The condition of the US winter wheat crop deteriorated further, taking it to a below-average rating, amid dryness testing in particular hard red winter wheat areas, expanding their divide to soft red states.
The US Department of Agriculture, in a much-watched weekly briefing, lowered by 2 points to 52% its rating of the proportion of US winter wheat rated “good” or “excellent”, undercutting market expectations of an unchanged reading.
The downgrade took the rating well below the 58% figure recorded a year ago, and a five-year average of 54%, on Agrimoney calculations.
And it reflected further deterioration in many Plains states growing hard red winter wheat, affected by drought, contrasting with improvement in some Midwest areas producing the soft red winter wheat traded in Chicago.
‘Dry weather prevalent’
In the Plains, the rating for Nebraska winter wheat dropped by 7 points to 56%, in a week which USDA scouts said was marked by “limited” rainfall and temperatures which in western areas averaged 6-7 degrees Fahrenheit above normal.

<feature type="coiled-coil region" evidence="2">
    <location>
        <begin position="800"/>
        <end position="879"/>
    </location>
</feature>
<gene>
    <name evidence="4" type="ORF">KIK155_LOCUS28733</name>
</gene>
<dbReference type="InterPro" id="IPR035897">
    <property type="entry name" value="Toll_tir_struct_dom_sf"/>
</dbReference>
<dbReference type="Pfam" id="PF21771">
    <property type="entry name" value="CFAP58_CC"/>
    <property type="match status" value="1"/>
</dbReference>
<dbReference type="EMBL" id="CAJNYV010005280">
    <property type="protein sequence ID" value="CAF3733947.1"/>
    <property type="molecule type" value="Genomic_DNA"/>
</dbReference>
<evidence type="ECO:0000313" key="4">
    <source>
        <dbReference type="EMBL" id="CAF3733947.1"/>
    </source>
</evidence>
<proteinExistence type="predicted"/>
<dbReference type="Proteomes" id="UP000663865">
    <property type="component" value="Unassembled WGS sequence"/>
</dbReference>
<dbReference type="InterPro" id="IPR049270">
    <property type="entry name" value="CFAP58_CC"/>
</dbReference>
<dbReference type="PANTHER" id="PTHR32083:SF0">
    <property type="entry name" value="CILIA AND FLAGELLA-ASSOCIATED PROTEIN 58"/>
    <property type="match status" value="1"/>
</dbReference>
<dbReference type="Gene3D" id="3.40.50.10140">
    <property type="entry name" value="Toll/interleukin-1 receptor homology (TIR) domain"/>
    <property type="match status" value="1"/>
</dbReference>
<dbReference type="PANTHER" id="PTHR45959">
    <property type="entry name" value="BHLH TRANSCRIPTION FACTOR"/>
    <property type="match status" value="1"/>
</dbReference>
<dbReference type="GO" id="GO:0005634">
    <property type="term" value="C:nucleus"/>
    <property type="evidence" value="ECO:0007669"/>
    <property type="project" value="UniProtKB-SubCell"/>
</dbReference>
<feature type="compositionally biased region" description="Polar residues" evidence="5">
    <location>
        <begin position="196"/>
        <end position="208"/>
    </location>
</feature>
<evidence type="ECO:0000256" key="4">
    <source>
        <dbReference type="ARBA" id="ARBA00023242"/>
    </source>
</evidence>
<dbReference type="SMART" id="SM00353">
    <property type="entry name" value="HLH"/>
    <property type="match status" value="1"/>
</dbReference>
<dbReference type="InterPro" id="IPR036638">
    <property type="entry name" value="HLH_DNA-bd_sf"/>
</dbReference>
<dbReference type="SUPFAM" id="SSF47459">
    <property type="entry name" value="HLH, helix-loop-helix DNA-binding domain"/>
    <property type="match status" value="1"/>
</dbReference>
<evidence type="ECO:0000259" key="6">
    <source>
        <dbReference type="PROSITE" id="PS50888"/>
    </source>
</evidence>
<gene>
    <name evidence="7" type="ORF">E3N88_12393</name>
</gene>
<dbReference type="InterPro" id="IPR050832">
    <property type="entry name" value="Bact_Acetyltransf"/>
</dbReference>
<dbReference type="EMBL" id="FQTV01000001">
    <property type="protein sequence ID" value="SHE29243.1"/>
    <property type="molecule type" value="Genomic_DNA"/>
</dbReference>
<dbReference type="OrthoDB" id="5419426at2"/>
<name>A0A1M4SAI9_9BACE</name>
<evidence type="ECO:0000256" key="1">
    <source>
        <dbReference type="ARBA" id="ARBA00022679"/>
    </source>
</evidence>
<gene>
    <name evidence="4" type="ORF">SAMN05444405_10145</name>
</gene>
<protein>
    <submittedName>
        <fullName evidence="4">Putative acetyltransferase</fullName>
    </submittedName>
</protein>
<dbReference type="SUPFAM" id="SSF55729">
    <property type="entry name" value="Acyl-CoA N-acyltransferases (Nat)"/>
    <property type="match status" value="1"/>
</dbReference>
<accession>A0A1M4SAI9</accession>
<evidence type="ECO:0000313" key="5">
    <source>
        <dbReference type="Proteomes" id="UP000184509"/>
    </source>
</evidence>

In Oklahoma, the second biggest winter wheat growing state, the rating fell 4 points to 37%
“Dry weather continued to be prevalent throughout the state,” USDA scouts said, adding that “drought conditions continued to expand.
“It has been 48 days since the western panhandle has seen at least a quarter-inch of rain in a single day.”
In Montana, the rating dropped 3 points to 36% of winter wheat seen as good or excellent, amid dryness which has left 42% of topsoil “short” or “very short” of moisture, up from 28% a year ago.
By contrast, in the soft red winter wheat-growing region, Arakansas saw its winter wheat rating rise by 8 points to 61%.
In Illinois, the reading improved by 7 points to 61%, in a week marked by above-averaged rainfall, and with just 8% of topsoil deemed short of moisture.
Although the reading for Ohio, the top soft red winter wheat growing state, did drop by 2 points week on week, it showed an elevated rating of 86% nonetheless.
“Winter wheat is progressing well and the condition remains good to excellent,” USDA scouts said.
Kansas City hard red winter wheat futures could only marginally reduce their premium to Chicago soft red winter wheat futures in early deals on Tuesday.
Kansas City wheat for December stood up 0.1% at $4.16 ¼ a bushel, while Chicago’s December lot was unchanged at $4.22 a bushel.
While Kansas City wheat, boasting a higher protein level, would typically see higher prices, values have been undermined by the extent of supplies still left over from the bumper 2016 harvest.